From there it was back towards Elkader. Once I got within 10 miles, the overnight and early morning storm damage was evident by washed out gravel roads, downed corn and a few scattered limbs down. It seemed to be the worst NW of town, up on the ridges.
Back in Elkader, I was riding past the Civil War Museum in town where I saw Mike just finishing up his tour of the historic Carter Brother's home. I walked in as Mike was leaving, the two women curators not troubled in the least at having to start another tour through the many rooms of historical Elkader treasures. A warm and hearty thank-you ladies for all you shared with us!
After a refreshing beverage, some discussion about what it ALL meant and a bit of wiping off the day's rain and dirt, Mike was kind enough to let me take the Triton out for a ride.......right side, one up, four down......right side, one up, four down......I behaved myself, stayed reasonably quiet in town and very much enjoyed a few miles of #56. Thanks again Mike!
We lined up for the Pork Chop dinner at 6PM, cooked by the local Pork Growers and served by the Pork Queen. The pork was great, the meal even more so but then that's not surprising since they do a fantastic job every year. Topped off with a cup of ice cream, each of us were almost too full to get lined up for the Moto Guzzi (and Other) parade through town.
The police escort parade through town followed an even longer route than in years past. Many of the townsfolk were out to wave us through; thanks to them for tolerating the interruption of traffic and increased commotion. As seen above in the video, Mike rode his 1970 450 Honda Police bike. With specific permission, our escort officer granted Mike's request to run his siren. It was pretty cool hearing it in town, but was really impressive once we got up a bit of 'momentum' out on State 13. According to what Mike's heard from those that knew these bikes, these sirens were almost TOO loud........I'm glad that I was behind rather than in front of our patrolling, parading officer.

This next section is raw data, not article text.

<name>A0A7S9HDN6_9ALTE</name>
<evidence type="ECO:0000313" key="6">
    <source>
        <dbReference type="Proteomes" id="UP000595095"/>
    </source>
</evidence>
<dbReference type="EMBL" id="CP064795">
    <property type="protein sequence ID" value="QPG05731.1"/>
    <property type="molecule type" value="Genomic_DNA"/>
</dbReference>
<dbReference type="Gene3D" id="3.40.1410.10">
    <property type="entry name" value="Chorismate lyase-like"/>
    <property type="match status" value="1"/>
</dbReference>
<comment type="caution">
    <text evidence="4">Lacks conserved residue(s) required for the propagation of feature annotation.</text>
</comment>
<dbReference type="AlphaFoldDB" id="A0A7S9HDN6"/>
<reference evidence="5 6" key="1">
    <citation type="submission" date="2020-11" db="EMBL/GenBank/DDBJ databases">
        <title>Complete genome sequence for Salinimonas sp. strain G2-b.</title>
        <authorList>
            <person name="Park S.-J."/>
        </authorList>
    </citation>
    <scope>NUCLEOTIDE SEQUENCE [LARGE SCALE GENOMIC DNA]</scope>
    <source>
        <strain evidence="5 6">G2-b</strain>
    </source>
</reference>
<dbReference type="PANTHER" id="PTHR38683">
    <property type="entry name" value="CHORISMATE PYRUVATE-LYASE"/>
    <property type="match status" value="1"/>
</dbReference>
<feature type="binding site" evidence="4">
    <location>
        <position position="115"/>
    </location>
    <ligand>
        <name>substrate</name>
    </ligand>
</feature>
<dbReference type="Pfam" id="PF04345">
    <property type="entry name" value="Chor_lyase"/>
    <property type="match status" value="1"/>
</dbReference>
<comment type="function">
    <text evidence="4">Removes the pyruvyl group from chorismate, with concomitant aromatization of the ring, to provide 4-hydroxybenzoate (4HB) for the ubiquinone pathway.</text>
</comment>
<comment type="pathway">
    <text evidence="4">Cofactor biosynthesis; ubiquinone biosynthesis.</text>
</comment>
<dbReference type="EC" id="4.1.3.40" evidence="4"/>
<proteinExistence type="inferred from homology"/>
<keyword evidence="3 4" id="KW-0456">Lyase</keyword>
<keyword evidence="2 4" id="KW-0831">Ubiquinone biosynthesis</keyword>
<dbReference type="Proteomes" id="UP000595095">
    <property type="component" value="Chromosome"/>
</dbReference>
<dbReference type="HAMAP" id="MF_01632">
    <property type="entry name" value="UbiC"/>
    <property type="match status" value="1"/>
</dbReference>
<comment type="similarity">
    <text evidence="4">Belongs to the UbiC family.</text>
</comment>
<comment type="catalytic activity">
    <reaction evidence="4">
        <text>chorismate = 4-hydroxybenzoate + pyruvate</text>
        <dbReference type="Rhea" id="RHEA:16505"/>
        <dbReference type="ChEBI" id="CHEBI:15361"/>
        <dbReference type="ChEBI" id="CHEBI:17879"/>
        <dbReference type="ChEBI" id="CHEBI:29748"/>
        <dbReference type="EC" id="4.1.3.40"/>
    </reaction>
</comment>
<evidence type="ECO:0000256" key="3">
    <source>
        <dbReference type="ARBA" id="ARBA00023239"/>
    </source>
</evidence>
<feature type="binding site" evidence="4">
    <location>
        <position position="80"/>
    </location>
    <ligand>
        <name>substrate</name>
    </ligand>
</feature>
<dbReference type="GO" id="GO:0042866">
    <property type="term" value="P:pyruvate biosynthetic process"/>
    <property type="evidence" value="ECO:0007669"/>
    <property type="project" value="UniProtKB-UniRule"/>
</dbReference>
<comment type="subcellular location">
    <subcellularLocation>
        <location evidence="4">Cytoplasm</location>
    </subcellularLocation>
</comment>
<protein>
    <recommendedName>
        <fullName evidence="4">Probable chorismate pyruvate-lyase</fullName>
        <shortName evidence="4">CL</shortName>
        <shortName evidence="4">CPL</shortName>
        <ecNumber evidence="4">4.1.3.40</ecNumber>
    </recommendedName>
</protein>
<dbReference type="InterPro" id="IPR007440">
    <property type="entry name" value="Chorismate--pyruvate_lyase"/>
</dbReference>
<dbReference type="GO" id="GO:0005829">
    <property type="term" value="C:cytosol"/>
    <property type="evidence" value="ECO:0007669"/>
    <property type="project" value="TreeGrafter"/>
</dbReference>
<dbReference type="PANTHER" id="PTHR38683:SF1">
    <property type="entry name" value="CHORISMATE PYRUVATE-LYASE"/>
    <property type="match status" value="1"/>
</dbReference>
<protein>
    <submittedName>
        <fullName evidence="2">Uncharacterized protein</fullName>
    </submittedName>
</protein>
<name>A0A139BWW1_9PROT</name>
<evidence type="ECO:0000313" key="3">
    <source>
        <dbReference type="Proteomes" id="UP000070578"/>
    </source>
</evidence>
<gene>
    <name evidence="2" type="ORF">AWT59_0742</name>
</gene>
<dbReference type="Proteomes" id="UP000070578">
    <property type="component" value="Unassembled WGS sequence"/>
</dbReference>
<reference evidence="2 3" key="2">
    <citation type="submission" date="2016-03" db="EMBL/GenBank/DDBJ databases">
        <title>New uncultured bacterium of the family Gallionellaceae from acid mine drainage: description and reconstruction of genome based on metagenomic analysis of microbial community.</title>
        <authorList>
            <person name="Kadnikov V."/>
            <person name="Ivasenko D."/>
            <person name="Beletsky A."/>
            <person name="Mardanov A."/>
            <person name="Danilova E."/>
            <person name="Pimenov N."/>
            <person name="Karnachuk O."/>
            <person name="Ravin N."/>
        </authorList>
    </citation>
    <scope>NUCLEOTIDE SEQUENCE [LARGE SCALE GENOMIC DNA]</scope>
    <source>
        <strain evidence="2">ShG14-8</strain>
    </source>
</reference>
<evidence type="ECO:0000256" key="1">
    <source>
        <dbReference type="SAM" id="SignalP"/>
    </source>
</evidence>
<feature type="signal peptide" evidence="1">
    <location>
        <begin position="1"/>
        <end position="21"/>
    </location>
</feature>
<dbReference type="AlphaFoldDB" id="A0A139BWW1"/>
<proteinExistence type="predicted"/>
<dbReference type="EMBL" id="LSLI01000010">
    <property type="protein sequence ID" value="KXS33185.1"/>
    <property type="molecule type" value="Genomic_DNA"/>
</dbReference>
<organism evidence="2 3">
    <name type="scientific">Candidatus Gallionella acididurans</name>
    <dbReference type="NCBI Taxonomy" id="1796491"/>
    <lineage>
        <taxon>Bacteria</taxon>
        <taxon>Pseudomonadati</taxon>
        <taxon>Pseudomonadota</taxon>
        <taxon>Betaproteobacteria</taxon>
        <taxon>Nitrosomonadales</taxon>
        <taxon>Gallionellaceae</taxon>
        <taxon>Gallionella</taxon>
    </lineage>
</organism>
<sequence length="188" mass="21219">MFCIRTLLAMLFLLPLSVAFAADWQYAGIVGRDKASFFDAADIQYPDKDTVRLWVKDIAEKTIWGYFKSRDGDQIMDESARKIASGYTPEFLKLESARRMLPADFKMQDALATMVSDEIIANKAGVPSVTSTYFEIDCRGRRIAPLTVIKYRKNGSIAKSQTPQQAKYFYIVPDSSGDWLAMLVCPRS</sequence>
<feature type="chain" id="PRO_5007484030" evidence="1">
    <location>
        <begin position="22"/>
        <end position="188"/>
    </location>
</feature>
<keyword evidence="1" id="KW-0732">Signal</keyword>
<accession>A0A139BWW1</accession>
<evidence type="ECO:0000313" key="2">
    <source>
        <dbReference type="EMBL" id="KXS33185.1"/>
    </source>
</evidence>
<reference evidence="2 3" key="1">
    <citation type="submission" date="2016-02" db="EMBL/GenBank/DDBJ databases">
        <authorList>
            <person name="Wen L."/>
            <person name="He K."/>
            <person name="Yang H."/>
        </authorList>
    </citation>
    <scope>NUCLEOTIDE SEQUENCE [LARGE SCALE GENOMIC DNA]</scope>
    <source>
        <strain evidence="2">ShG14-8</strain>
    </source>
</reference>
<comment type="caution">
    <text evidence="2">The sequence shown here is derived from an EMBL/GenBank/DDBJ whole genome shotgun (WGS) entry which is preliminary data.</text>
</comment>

Another great rally, even with a bit of wind Friday night and rain Saturday morning. The heat and humidity were tolerated and expected; the pool was right there for anyone really suffering. It was foggy and very humid this morning, strong predictors of a hot muggy day. I left for home at 8:30 and I'd guess that 3/4 of the attendees were already on their way home by then.
I stopped for a convenience store sandwich in Decorah and another cup of coffee, then had a burger in Lanesboro, a very busy place with Tube'rs and Kayak folks. 518 miles for the weekend; the Tdub done good.